In my last post I included a photo of a freshwater gammarid amphipod (Gammarus lacustris) that had a big red spot on its side. I noted that I didn’t know if the spot was on the critter’s exoskeleton or was something inside the body. Well, that mystery has been solved thanks to information provided by Tony Irwin on the Diptera.info forum and “Deeky” on the PhotoForum. It turns out that the red spot was actually an acanthocephalan parasite called Polymorphus.
You may well ask: what the heck is an acanthocephalan? The phylum Acanthocephala is a group of animals commonly known as thorny-headed worms, or spiny-headed worms. According to Wikipedia there are about 1150 species in the phylum (but that text isn’t referenced, so I don’t know how accurate it is). All of the acanthocephalans are parasitic and have a spiny proboscis that can be everted (turned inside-out) to stab into and attach to the gut of its host (the animal in which it is living and feeding from). Below is a simple diagram of an acanthocephalan. They are basically a sac containing reproductive organs and musculature with a spiny proboscis that can stick out of one end. Acanthocephalans don’t have a digestive tract. They ingest nutrients (that have been digested by their host) directly through their body surface. Most of these animals are very small, but one species (Macracanthorhynchus hirudinaceus) which is a parasite of pigs (and sometimes humans) can reach 65 cm (25 inches) in length. [Yikes!]
Acanthocephalans have interesting life cycles which usually include at least two hosts: one vertebrate (fish, amphibian, bird or mammal) and one arthropod. In the case of Gammarus lacustris; these critters are preyed upon by ducks (amongst other predators). Needless to say they generally try yo avoid beint eaten and tend to avoid light and stay away from the surface (where the ducks are). However, a Gammarus that has been infected by Polymorphus eventually becomes attracted by light and swims towards the surface. That’s right; the acanthocephalan alters the behaviour of the Gammarus such as to increase the likelihood of being eaten by a duck. The bird then becomes infected by the parasite…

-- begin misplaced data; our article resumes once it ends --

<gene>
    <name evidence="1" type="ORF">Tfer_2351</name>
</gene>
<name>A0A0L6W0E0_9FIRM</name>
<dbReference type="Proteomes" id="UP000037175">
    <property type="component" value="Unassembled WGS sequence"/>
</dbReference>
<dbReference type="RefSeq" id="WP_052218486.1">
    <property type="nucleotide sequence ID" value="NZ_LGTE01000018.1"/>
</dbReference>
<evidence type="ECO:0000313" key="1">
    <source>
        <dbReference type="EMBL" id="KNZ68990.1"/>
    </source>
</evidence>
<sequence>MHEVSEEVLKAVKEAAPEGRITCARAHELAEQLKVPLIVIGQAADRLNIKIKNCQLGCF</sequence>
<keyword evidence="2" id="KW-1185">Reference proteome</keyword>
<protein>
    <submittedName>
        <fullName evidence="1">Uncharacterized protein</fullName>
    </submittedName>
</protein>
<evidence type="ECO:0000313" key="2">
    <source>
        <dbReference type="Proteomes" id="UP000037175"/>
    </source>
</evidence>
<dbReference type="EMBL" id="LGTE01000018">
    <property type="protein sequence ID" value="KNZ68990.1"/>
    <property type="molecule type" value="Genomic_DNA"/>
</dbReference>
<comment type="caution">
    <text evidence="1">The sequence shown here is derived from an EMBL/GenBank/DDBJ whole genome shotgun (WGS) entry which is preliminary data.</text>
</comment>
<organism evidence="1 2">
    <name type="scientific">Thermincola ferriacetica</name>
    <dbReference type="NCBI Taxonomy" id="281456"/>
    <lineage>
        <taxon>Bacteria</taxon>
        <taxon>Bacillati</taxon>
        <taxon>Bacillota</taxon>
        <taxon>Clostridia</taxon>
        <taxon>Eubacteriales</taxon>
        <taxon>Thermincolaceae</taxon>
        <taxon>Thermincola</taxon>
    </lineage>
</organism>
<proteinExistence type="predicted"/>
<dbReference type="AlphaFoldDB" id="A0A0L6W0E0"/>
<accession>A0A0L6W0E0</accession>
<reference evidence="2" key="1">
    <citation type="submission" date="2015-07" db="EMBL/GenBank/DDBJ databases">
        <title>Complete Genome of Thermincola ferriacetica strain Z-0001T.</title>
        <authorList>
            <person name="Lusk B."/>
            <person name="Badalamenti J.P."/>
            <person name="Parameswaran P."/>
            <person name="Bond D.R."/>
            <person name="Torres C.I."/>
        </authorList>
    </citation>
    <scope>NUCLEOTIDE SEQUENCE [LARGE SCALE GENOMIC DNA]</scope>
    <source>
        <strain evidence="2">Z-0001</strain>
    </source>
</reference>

Now I am especially keen to get back to that stream this fall and see if I can find more infected Gammarus. Hopefully I’ll be able to dissect out a specimen of Polymorphus to have a look at and maybe photograph. For the time being the only photo I have is at the top of the page: a tightly cropped picture of the infamous red spot. I did manage to find the video below on YouTube of an (apparently) male acanthocephalan. It’s a rather surreal bit of video played to the tune of the song California Girls by the Beach Boys. Enjoy!
So…one mystery has been solved. But now I have another to share: take a look at the upper right corner of the red spot photo (at the top of this post). I wonder what that little clump is growing on the back of the amphipod…?